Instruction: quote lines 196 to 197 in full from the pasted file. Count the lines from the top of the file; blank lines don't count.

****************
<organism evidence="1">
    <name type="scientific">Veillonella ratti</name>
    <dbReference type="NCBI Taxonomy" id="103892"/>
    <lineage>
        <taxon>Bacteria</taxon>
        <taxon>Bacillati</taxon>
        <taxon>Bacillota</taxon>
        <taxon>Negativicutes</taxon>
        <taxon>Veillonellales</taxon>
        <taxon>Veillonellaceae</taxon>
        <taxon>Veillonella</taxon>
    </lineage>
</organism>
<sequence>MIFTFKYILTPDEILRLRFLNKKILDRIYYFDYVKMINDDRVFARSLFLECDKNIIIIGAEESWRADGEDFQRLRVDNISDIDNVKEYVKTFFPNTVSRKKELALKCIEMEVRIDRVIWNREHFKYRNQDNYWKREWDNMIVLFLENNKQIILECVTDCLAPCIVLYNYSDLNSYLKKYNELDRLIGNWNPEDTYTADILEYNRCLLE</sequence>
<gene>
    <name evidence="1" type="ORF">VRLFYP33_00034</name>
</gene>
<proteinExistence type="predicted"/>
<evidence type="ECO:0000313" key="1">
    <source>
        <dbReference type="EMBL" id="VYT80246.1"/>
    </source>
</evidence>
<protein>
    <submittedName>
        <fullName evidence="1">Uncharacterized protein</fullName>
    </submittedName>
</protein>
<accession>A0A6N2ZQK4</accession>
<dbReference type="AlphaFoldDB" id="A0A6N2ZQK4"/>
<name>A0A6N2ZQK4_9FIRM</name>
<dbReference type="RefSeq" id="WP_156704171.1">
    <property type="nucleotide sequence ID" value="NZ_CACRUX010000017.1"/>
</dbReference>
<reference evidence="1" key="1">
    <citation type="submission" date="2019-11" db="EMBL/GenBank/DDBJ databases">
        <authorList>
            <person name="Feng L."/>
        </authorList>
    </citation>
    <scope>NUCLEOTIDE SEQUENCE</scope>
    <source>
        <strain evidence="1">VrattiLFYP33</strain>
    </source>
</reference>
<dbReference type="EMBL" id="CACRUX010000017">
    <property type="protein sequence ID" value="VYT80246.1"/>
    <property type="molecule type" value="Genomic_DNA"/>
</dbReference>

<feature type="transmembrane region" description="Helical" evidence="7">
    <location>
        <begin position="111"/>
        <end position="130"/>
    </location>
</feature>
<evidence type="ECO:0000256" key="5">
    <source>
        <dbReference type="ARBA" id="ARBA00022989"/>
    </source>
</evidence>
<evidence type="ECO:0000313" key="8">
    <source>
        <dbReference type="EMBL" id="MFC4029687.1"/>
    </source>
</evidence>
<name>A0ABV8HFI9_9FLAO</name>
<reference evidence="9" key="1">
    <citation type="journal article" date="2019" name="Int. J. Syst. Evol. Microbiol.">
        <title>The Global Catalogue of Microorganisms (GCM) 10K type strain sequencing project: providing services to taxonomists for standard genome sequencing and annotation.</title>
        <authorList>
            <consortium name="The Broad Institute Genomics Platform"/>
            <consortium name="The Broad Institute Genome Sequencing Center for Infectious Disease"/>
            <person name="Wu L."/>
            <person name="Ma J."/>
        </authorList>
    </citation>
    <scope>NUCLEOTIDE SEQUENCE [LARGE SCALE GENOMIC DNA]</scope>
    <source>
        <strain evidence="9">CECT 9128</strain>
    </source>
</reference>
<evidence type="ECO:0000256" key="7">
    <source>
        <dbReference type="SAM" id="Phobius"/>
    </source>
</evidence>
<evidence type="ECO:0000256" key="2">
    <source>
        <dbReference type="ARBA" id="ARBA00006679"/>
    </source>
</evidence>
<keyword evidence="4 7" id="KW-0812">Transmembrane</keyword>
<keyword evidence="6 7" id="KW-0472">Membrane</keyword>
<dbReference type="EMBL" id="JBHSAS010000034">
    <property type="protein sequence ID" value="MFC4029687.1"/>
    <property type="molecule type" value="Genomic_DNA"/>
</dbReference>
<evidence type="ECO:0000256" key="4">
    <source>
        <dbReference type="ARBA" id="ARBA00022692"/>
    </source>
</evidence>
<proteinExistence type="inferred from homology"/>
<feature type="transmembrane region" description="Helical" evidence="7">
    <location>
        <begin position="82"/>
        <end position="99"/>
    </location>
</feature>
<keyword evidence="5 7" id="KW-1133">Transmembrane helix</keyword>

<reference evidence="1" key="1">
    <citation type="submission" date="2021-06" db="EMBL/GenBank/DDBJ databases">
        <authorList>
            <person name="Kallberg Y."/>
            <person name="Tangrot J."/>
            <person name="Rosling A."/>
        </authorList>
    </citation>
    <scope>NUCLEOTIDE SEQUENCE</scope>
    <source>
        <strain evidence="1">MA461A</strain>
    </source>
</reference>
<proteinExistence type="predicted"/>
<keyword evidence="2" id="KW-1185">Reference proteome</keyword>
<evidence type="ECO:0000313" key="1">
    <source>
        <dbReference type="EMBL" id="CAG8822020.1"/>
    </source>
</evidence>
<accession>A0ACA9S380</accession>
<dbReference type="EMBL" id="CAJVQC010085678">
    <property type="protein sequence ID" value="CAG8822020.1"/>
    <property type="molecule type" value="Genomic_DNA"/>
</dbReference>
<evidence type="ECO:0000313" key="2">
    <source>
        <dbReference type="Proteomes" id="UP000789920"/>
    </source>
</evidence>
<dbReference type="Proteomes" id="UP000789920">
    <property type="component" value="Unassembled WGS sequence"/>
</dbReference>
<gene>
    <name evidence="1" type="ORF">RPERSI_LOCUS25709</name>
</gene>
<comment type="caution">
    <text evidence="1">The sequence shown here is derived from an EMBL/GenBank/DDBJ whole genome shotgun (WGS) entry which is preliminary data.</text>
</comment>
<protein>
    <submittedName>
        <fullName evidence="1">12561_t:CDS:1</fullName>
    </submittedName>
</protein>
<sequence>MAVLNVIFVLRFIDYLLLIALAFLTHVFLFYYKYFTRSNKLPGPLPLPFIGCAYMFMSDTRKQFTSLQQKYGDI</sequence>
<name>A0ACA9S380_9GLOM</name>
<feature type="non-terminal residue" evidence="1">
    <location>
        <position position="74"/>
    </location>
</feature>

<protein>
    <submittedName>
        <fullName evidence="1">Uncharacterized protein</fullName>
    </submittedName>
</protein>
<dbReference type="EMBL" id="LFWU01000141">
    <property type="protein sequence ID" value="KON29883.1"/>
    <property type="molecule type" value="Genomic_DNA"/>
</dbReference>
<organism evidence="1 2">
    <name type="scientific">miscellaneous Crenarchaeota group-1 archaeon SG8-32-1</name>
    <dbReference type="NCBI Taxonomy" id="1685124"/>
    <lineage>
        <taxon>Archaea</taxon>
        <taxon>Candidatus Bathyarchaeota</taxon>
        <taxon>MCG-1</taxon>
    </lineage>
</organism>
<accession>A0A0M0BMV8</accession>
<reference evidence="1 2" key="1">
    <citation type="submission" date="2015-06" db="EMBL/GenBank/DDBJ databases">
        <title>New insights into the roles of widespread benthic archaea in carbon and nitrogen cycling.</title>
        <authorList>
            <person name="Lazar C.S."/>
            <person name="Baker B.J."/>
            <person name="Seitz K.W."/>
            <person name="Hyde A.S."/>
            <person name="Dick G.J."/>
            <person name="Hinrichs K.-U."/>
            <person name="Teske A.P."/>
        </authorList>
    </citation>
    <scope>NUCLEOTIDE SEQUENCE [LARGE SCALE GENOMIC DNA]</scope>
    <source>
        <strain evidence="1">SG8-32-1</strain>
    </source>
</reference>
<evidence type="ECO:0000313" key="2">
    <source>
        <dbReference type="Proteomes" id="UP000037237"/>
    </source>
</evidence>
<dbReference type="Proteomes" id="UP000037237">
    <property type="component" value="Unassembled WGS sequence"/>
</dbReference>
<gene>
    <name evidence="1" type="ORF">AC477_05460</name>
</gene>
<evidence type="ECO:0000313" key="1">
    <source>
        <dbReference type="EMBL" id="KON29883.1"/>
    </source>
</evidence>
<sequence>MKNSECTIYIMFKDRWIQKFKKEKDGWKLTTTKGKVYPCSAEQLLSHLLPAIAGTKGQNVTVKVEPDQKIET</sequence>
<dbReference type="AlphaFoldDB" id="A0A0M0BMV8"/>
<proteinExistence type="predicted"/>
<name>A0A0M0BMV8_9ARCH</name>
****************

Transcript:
        <strain evidence="1">SG8-32-1</strain>
    </source>